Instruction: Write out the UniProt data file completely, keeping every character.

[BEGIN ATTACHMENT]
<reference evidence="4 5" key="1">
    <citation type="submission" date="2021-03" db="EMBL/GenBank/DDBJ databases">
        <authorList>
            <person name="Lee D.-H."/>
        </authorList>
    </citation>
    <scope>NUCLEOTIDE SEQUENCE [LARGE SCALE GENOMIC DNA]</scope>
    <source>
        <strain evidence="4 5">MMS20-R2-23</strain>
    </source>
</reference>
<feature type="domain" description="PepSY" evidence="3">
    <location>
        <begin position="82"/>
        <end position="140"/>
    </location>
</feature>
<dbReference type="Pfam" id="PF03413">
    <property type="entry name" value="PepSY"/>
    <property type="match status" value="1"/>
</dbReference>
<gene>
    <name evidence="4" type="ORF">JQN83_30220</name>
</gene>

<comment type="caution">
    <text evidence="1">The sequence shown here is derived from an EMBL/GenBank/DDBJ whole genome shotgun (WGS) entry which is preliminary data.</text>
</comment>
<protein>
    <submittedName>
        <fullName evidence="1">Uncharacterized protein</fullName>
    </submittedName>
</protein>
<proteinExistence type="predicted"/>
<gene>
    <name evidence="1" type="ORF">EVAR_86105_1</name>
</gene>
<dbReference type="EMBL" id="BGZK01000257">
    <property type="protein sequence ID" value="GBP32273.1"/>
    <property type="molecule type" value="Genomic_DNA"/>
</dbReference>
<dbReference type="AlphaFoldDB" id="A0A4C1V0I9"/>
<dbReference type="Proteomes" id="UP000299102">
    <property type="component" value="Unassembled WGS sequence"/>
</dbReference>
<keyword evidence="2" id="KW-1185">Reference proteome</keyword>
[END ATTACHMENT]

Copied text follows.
<reference evidence="4 5" key="1">
    <citation type="submission" date="2021-03" db="EMBL/GenBank/DDBJ databases">
        <authorList>
            <person name="Lee D.-H."/>
        </authorList>
    </citation>
    <scope>NUCLEOTIDE SEQUENCE [LARGE SCALE GENOMIC DNA]</scope>
    <source>
        <strain evidence="4 5">MMS20-R2-23</strain>
    </source>
</reference>
<feature type="domain" description="PepSY" evidence="3">
    <location>
        <begin position="82"/>
        <end position="140"/>
    </location>
</feature>
<dbReference type="Pfam" id="PF03413">
    <property type="entry name" value="PepSY"/>
    <property type="match status" value="1"/>
</dbReference>
<gene>
    <name evidence="4" type="ORF">JQN83_30220</name>
</gene>

<comment type="caution">
    <text evidence="1">The sequence shown here is derived from an EMBL/GenBank/DDBJ whole genome shotgun (WGS) entry which is preliminary data.</text>
</comment>
<protein>
    <submittedName>
        <fullName evidence="1">Uncharacterized protein</fullName>
    </submittedName>
</protein>
<proteinExistence type="predicted"/>
<gene>
    <name evidence="1" type="ORF">EVAR_86105_1</name>
</gene>
<dbReference type="EMBL" id="BGZK01000257">
    <property type="protein sequence ID" value="GBP32273.1"/>
    <property type="molecule type" value="Genomic_DNA"/>
</dbReference>
<dbReference type="AlphaFoldDB" id="A0A4C1V0I9"/>
<dbReference type="Proteomes" id="UP000299102">
    <property type="component" value="Unassembled WGS sequence"/>
</dbReference>
<keyword evidence="2" id="KW-1185">Reference proteome</keyword>